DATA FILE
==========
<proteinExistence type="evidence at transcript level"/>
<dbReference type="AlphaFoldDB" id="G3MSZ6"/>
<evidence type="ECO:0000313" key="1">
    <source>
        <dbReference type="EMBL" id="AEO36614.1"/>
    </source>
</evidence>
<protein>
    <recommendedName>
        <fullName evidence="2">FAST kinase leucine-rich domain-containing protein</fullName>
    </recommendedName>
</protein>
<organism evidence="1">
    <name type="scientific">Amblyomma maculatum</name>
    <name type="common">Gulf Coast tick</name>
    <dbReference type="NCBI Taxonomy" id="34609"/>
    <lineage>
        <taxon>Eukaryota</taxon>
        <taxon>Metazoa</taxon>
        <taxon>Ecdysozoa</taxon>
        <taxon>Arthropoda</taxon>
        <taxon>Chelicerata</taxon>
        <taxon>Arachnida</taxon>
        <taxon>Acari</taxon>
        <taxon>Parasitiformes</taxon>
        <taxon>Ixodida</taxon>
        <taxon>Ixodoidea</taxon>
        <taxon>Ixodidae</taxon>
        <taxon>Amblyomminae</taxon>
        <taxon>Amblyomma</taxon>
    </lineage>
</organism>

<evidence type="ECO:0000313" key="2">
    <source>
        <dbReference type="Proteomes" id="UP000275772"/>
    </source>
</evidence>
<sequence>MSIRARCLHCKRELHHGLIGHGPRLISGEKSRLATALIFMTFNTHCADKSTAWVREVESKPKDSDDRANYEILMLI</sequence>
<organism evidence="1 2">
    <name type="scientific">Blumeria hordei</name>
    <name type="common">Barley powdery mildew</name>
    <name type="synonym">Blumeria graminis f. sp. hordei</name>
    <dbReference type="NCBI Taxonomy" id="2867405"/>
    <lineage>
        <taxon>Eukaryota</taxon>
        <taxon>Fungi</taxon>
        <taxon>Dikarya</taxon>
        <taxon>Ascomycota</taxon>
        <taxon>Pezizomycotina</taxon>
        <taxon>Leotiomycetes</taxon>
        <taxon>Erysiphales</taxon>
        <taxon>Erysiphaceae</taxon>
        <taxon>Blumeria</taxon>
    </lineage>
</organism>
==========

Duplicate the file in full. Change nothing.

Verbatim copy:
<proteinExistence type="evidence at transcript level"/>
<dbReference type="AlphaFoldDB" id="G3MSZ6"/>
<evidence type="ECO:0000313" key="1">
    <source>
        <dbReference type="EMBL" id="AEO36614.1"/>
    </source>
</evidence>
<protein>
    <recommendedName>
        <fullName evidence="2">FAST kinase leucine-rich domain-containing protein</fullName>
    </recommendedName>
</protein>
<organism evidence="1">
    <name type="scientific">Amblyomma maculatum</name>
    <name type="common">Gulf Coast tick</name>
    <dbReference type="NCBI Taxonomy" id="34609"/>
    <lineage>
        <taxon>Eukaryota</taxon>
        <taxon>Metazoa</taxon>
        <taxon>Ecdysozoa</taxon>
        <taxon>Arthropoda</taxon>
        <taxon>Chelicerata</taxon>
        <taxon>Arachnida</taxon>
        <taxon>Acari</taxon>
        <taxon>Parasitiformes</taxon>
        <taxon>Ixodida</taxon>
        <taxon>Ixodoidea</taxon>
        <taxon>Ixodidae</taxon>
        <taxon>Amblyomminae</taxon>
        <taxon>Amblyomma</taxon>
    </lineage>
</organism>

<evidence type="ECO:0000313" key="2">
    <source>
        <dbReference type="Proteomes" id="UP000275772"/>
    </source>
</evidence>
<sequence>MSIRARCLHCKRELHHGLIGHGPRLISGEKSRLATALIFMTFNTHCADKSTAWVREVESKPKDSDDRANYEILMLI</sequence>
<organism evidence="1 2">
    <name type="scientific">Blumeria hordei</name>
    <name type="common">Barley powdery mildew</name>
    <name type="synonym">Blumeria graminis f. sp. hordei</name>
    <dbReference type="NCBI Taxonomy" id="2867405"/>
    <lineage>
        <taxon>Eukaryota</taxon>
        <taxon>Fungi</taxon>
        <taxon>Dikarya</taxon>
        <taxon>Ascomycota</taxon>
        <taxon>Pezizomycotina</taxon>
        <taxon>Leotiomycetes</taxon>
        <taxon>Erysiphales</taxon>
        <taxon>Erysiphaceae</taxon>
        <taxon>Blumeria</taxon>
    </lineage>
</organism>